Let me start with an admission that I am not the first one exploring the death of value investing. Several analysts have expressed their opinion over the demise of value investing. One may scoff at the proclamation, but then when Warren Buffett, arguably the best value investor of all times has underperformed for a decade, it would be worthwhile to critically examine value investing. Incidentally, Ashwath Damodaran, popularly known as the ‘dean of valuation’ has also expressed his views on value investing.
Speaking with ETNow, Damodaran said that over the last decade, value investing has ‘lost out’ to growth investing. He added that stocks with low PE and high dividend yields ‘have been hurt the most’
There is no denying that growth stocks have outperformed the markets over the last decade. Stocks like Amazon, Netflix, and Tesla which have delivered splendid returns might find it hard to find a place in a value investors portfolio. There are several reasons that we can outline for the outperformance of growth stocks as compared to value stocks.
First of all, growth has been scarce. Tesla is a perfect example. Growth rates in the automotive industry have been dismal and we are instead looking at degrowth. On the other hand, we have a company like Tesla which offers growth rates exceeding 40% every year. But then, it comes with astronomical PE multiples. Even Damodaran valued the stock at less than half its current prices earlier this year under his ‘optimistic scenario’
Interest rates in the US and other developed markets never really normalized since 2008. While the US Fed embarked on tightening in 2015, it abandoned the tightening cycle last year and instead took to easing. In March, the Fed lowered rates back to zero bound where they were between 2008 and 2015. Now, low interest rates impact stocks in multiple ways. As borrowing has been cheap, a lot of money has found its way into growth stocks chasing higher returns. Furthermore, the underperformance of value stocks has meant that more investors are embracing growth stocks.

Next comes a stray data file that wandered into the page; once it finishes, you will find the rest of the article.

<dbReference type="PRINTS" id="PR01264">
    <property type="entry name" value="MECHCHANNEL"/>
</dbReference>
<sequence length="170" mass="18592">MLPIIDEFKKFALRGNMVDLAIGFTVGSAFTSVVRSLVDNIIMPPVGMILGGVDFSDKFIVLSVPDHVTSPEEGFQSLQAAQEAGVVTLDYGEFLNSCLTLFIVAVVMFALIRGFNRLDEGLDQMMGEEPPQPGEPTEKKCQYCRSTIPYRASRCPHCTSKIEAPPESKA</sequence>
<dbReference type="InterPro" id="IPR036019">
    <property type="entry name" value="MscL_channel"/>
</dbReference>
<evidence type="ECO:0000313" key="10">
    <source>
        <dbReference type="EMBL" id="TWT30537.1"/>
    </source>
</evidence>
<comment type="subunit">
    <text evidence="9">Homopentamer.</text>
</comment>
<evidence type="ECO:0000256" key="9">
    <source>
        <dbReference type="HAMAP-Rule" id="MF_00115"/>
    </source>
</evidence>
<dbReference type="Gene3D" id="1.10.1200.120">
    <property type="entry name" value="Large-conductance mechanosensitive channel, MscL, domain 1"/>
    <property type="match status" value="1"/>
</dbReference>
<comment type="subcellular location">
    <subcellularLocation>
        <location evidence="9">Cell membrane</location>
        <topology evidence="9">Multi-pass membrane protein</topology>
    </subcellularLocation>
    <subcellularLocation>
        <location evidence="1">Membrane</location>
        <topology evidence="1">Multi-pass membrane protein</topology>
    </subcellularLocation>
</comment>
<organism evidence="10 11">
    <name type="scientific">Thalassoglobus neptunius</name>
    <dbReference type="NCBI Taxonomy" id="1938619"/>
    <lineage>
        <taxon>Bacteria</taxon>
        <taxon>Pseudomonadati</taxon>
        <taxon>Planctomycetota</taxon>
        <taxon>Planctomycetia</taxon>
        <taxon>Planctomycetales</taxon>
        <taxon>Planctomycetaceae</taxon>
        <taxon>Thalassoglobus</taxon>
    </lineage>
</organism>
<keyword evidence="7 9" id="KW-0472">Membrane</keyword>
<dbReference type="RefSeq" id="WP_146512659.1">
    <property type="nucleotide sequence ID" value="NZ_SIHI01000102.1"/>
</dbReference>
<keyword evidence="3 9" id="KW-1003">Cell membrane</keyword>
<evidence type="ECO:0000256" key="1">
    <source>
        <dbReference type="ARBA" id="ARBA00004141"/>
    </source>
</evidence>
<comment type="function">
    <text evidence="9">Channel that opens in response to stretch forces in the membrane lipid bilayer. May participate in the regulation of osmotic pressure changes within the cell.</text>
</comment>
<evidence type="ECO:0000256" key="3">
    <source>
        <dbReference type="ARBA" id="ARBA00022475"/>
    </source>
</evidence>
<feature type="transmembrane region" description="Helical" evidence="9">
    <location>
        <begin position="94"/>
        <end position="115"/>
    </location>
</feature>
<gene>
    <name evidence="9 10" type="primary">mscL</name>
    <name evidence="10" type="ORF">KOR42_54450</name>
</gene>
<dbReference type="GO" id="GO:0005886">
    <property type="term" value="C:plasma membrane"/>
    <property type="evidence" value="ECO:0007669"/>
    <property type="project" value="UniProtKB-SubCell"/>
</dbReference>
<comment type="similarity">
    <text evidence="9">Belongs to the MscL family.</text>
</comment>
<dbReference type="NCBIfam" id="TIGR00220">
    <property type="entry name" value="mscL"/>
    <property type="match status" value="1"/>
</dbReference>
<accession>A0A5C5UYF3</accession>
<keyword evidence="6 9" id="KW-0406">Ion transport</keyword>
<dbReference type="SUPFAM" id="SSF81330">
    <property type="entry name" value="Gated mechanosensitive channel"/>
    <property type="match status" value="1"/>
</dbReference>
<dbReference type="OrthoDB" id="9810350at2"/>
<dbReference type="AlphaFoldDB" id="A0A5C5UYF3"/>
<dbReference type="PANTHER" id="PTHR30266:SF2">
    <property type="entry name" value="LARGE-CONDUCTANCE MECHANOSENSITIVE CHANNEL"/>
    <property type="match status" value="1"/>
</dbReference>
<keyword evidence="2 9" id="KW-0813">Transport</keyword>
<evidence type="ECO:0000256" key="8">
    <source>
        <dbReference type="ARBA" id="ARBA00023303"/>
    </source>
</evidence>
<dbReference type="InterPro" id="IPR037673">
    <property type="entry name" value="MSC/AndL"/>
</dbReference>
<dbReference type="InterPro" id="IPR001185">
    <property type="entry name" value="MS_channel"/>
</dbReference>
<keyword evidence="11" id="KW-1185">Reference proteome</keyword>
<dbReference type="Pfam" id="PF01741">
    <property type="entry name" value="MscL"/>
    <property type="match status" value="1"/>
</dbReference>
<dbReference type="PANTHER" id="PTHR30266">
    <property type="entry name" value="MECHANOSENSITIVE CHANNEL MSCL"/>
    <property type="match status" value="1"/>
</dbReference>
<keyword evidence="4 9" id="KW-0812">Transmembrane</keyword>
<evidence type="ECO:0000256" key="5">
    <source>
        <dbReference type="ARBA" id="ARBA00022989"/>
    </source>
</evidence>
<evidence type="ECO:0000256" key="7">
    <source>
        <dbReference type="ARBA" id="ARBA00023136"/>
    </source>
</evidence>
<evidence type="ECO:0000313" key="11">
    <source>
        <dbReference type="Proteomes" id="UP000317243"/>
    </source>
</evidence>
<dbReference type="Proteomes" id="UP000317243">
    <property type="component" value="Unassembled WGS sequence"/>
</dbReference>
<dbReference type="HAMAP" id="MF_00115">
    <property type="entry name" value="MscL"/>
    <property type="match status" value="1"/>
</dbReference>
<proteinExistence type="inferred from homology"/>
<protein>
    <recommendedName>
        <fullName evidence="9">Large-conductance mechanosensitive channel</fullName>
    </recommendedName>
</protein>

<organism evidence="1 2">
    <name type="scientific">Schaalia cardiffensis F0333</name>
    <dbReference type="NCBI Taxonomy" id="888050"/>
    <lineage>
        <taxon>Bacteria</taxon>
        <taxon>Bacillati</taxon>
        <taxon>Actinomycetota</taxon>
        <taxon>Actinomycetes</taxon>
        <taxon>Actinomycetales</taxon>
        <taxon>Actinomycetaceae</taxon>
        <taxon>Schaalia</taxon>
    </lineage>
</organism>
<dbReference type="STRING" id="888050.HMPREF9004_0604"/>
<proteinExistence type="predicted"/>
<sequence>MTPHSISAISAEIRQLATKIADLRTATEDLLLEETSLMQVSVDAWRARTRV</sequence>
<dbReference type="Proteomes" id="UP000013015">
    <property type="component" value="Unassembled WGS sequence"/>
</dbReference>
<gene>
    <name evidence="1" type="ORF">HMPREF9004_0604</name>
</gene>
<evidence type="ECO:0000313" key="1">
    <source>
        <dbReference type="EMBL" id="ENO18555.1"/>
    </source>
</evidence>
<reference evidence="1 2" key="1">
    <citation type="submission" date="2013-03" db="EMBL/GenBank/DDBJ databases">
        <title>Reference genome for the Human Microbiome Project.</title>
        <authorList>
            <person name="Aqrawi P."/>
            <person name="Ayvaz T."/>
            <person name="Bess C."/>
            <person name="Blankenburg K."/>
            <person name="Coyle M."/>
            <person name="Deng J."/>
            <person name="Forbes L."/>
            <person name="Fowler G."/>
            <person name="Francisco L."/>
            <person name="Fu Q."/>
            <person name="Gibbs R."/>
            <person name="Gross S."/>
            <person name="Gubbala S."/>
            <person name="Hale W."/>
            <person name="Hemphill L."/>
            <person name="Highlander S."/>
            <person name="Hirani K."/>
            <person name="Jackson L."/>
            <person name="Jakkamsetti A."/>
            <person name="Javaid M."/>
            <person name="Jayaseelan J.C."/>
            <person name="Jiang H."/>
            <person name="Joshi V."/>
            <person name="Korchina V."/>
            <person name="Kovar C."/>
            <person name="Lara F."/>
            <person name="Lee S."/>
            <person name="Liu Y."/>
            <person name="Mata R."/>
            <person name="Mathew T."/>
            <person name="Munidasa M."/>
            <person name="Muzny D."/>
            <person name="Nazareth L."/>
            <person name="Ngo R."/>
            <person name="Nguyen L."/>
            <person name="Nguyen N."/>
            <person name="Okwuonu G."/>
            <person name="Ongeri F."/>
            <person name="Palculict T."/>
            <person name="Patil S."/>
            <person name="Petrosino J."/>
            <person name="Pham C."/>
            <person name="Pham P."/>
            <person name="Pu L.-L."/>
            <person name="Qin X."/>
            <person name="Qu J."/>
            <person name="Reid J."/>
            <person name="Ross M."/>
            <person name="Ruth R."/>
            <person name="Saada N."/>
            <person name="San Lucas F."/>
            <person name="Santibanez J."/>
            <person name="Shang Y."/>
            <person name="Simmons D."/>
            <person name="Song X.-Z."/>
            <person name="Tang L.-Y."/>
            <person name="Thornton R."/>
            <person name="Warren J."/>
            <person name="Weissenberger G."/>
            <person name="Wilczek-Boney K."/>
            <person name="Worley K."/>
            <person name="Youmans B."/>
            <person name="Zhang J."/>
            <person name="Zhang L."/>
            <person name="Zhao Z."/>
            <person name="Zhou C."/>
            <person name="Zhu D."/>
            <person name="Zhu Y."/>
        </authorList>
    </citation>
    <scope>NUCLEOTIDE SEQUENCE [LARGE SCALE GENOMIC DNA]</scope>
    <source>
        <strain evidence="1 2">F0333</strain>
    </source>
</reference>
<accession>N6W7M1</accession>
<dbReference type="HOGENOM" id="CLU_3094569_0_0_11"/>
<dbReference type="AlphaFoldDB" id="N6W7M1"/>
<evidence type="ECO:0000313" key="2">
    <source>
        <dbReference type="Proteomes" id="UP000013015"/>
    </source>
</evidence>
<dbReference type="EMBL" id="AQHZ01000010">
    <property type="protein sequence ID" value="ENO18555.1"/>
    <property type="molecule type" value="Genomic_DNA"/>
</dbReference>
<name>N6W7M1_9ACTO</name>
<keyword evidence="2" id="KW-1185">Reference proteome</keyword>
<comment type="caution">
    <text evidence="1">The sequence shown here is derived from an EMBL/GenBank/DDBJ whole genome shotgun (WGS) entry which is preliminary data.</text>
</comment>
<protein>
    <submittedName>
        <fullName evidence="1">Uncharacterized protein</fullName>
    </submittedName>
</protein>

Theoretically, given the low interest rate environment, investors should have found solace in value stocks, many of which give high dividends. However, that hasn’t been the case.
Notably, a lot of value stocks with low valuation multiples are established companies that once had strong brands. However, over the last decade, established business models have got challenged. Ecommerce has changed the way we shop while OTT has redefined entertainment. In the consumer space also, new brands are eating into revenues of established brands. Also, consumers are shifting to healthier alternatives. As for banking, fintech companies are changing the way we bank.
Again, going back to our first argument. The new-age companies solve the problems of our age. Since their products are in high demand, so are the shares. As the simple demand-supply rule goes, more people chasing these companies push up the valuation.
Coming back to our question, value investing would never be dead. However, the concept of value might change. From just looking at low PE multiples and high dividend yield, value investors might also have to look at the underappreciated value. For instance, in Tesla’s case, it would be its brand, the autopilot, or the upcoming projects like the Robotaxi. That said, Tesla looks overvalued at these prices.
Low interest rates, technological advancements, consumer preference changes, and frugal global growth are here to stay for good. Given the background, value investment strategies should also evolve accordingly. Read The Perils of Consensus Investing: Key Takeaways for more insights on investing strategies.
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